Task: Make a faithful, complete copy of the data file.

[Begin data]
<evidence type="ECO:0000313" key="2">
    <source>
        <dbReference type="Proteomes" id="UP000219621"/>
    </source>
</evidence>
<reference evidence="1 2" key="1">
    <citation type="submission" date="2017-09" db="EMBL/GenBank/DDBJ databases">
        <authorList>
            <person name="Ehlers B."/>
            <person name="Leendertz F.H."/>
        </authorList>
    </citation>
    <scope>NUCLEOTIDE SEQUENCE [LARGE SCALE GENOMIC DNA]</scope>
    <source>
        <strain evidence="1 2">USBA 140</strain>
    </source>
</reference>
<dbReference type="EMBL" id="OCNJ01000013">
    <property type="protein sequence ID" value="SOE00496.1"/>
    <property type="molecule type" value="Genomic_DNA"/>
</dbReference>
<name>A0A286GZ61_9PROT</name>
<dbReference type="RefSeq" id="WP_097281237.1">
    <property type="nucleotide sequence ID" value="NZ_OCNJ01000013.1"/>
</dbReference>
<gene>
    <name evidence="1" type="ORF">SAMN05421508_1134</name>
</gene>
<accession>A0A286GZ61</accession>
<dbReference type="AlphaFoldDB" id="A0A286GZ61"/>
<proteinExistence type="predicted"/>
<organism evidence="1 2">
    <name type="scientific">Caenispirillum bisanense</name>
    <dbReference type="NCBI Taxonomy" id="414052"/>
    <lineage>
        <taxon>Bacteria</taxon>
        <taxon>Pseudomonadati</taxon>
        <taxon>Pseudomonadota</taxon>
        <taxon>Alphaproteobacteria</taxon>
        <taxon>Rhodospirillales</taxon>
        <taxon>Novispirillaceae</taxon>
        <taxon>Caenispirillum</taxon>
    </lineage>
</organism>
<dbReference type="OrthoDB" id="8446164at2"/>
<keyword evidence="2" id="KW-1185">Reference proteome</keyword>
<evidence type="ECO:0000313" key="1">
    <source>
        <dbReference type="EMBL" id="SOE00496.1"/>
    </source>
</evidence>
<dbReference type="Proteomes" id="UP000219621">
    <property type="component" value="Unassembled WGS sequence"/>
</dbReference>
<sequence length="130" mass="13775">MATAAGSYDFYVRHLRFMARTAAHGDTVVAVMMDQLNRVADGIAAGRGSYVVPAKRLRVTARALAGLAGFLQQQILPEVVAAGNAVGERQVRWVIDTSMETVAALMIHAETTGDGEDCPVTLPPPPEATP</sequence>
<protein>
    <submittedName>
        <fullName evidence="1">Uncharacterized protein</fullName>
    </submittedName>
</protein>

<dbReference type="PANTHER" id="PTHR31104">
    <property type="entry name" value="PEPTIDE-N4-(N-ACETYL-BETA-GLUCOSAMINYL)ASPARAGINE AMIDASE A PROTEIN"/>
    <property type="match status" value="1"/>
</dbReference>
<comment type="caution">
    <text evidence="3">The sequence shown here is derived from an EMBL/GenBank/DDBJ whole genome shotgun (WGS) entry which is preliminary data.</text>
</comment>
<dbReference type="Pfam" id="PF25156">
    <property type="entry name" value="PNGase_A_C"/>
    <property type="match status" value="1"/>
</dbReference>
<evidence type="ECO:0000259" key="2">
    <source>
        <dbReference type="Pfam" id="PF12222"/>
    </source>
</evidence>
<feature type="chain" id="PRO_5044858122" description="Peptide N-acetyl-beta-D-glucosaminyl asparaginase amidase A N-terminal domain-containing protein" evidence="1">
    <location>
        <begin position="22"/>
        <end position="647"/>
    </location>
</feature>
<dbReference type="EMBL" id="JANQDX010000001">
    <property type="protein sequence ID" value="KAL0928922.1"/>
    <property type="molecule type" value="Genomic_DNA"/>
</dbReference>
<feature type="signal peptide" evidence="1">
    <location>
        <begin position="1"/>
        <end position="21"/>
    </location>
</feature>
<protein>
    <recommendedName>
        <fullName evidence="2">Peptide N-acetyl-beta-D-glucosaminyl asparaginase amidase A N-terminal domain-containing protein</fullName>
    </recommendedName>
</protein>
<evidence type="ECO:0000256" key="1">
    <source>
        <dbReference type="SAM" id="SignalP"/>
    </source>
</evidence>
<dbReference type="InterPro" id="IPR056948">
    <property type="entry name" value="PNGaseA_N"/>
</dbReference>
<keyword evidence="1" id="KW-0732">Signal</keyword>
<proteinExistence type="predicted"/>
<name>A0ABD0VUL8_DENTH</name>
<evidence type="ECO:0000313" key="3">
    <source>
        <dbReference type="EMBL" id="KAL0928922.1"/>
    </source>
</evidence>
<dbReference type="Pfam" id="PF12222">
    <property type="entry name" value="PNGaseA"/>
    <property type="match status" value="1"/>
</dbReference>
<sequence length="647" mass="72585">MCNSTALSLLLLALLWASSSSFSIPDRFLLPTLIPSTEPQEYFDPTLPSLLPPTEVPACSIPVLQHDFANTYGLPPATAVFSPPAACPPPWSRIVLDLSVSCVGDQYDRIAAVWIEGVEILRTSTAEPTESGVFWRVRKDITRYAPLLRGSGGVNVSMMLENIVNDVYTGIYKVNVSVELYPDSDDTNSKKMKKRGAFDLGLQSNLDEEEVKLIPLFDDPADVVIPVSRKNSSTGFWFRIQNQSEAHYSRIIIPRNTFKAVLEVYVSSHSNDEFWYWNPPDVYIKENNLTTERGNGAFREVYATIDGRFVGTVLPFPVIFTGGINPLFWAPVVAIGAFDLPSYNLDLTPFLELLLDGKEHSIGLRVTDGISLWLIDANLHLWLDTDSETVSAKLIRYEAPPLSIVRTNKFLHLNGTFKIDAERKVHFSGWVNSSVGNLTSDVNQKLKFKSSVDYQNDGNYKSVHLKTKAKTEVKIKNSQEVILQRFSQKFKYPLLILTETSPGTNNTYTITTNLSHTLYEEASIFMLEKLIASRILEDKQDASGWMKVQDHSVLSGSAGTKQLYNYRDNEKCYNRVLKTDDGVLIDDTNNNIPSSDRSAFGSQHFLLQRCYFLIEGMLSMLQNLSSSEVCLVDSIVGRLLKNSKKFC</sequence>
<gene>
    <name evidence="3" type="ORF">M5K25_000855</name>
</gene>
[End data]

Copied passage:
<evidence type="ECO:0000313" key="2">
    <source>
        <dbReference type="Proteomes" id="UP000219621"/>
    </source>
</evidence>
<reference evidence="1 2" key="1">
    <citation type="submission" date="2017-09" db="EMBL/GenBank/DDBJ databases">
        <authorList>
            <person name="Ehlers B."/>
            <person name="Leendertz F.H."/>
        </authorList>
    </citation>
    <scope>NUCLEOTIDE SEQUENCE [LARGE SCALE GENOMIC DNA]</scope>
    <source>
        <strain evidence="1 2">USBA 140</strain>
    </source>
</reference>
<dbReference type="EMBL" id="OCNJ01000013">
    <property type="protein sequence ID" value="SOE00496.1"/>
    <property type="molecule type" value="Genomic_DNA"/>
</dbReference>
<name>A0A286GZ61_9PROT</name>
<dbReference type="RefSeq" id="WP_097281237.1">
    <property type="nucleotide sequence ID" value="NZ_OCNJ01000013.1"/>
</dbReference>
<gene>
    <name evidence="1" type="ORF">SAMN05421508_1134</name>
</gene>
<accession>A0A286GZ61</accession>
<dbReference type="AlphaFoldDB" id="A0A286GZ61"/>
<proteinExistence type="predicted"/>
<organism evidence="1 2">
    <name type="scientific">Caenispirillum bisanense</name>
    <dbReference type="NCBI Taxonomy" id="414052"/>
    <lineage>
        <taxon>Bacteria</taxon>
        <taxon>Pseudomonadati</taxon>
        <taxon>Pseudomonadota</taxon>
        <taxon>Alphaproteobacteria</taxon>
        <taxon>Rhodospirillales</taxon>
        <taxon>Novispirillaceae</taxon>
        <taxon>Caenispirillum</taxon>
    </lineage>
</organism>
<dbReference type="OrthoDB" id="8446164at2"/>
<keyword evidence="2" id="KW-1185">Reference proteome</keyword>
<evidence type="ECO:0000313" key="1">
    <source>
        <dbReference type="EMBL" id="SOE00496.1"/>
    </source>
</evidence>
<dbReference type="Proteomes" id="UP000219621">
    <property type="component" value="Unassembled WGS sequence"/>
</dbReference>
<sequence length="130" mass="13775">MATAAGSYDFYVRHLRFMARTAAHGDTVVAVMMDQLNRVADGIAAGRGSYVVPAKRLRVTARALAGLAGFLQQQILPEVVAAGNAVGERQVRWVIDTSMETVAALMIHAETTGDGEDCPVTLPPPPEATP</sequence>
<protein>
    <submittedName>
        <fullName evidence="1">Uncharacterized protein</fullName>
    </submittedName>
</protein>

<dbReference type="PANTHER" id="PTHR31104">
    <property type="entry name" value="PEPTIDE-N4-(N-ACETYL-BETA-GLUCOSAMINYL)ASPARAGINE AMIDASE A PROTEIN"/>
    <property type="match status" value="1"/>
</dbReference>
<comment type="caution">
    <text evidence="3">The sequence shown here is derived from an EMBL/GenBank/DDBJ whole genome shotgun (WGS) entry which is preliminary data.</text>
</comment>
<dbReference type="Pfam" id="PF25156">
    <property type="entry name" value="PNGase_A_C"/>
    <property type="match status" value="1"/>
</dbReference>
<evidence type="ECO:0000259" key="2">
    <source>
        <dbReference type="Pfam" id="PF12222"/>
    </source>
</evidence>
<feature type="chain" id="PRO_5044858122" description="Peptide N-acetyl-beta-D-glucosaminyl asparaginase amidase A N-terminal domain-containing protein" evidence="1">
    <location>
        <begin position="22"/>
        <end position="647"/>
    </location>
</feature>
<dbReference type="EMBL" id="JANQDX010000001">
    <property type="protein sequence ID" value="KAL0928922.1"/>
    <property type="molecule type" value="Genomic_DNA"/>
</dbReference>
<feature type="signal peptide" evidence="1">
    <location>
        <begin position="1"/>
        <end position="21"/>
    </location>
</feature>
<protein>
    <recommendedName>
        <fullName evidence="2">Peptide N-acetyl-beta-D-glucosaminyl asparaginase amidase A N-terminal domain-containing protein</fullName>
    </recommendedName>
</protein>
<evidence type="ECO:0000256" key="1">
    <source>
        <dbReference type="SAM" id="SignalP"/>
    </source>
</evidence>
<dbReference type="InterPro" id="IPR056948">
    <property type="entry name" value="PNGaseA_N"/>
</dbReference>
<keyword evidence="1" id="KW-0732">Signal</keyword>
<proteinExistence type="predicted"/>
<name>A0ABD0VUL8_DENTH</name>
<evidence type="ECO:0000313" key="3">
    <source>
        <dbReference type="EMBL" id="KAL0928922.1"/>
    </source>
</evidence>
<dbReference type="Pfam" id="PF12222">
    <property type="entry name" value="PNGaseA"/>
    <property type="match status" value="1"/>
</dbReference>
<sequence length="647" mass="72585">MCNSTALSLLLLALLWASSSSFSIPDRFLLPTLIPSTEPQEYFDPTLPSLLPPTEVPACSIPVLQHDFANTYGLPPATAVFSPPAACPPPWSRIVLDLSVSCVGDQYDRIAAVWIEGVEILRTSTAEPTESGVFWRVRKDITRYAPLLRGSGGVNVSMMLENIVNDVYTGIYKVNVSVELYPDSDDTNSKKMKKRGAFDLGLQSNLDEEEVKLIPLFDDPADVVIPVSRKNSSTGFWFRIQNQSEAHYSRIIIPRNTFKAVLEVYVSSHSNDEFWYWNPPDVYIKENNLTTERGNGAFREVYATIDGRFVGTVLPFPVIFTGGINPLFWAPVVAIGAFDLPSYNLDLTPFLELLLDGKEHSIGLRVTDGISLWLIDANLHLWLDTDSETVSAKLIRYEAPPLSIVRTNKFLHLNGTFKIDAERKVHFSGWVNSSVGNLTSDVNQKLKFKSSVDYQNDGNYKSVHLKTKAKTEVKIKNSQEVILQRFSQKFKYPLLILTETSPGTNNTYTITTNLSHTLYEEASIFMLEKLIASRILEDKQDASGWMKVQDHSVLSGSAGTKQLYNYRDNEKCYNRVLKTDDGVLIDDTNNNIPSSDRSAFGSQHFLLQRCYFLIEGMLSMLQNLSSSEVCLVDSIVGRLLKNSKKFC</sequence>
<gene>
    <name evidence="3" type="ORF">M5K25_000855</name>
</gene>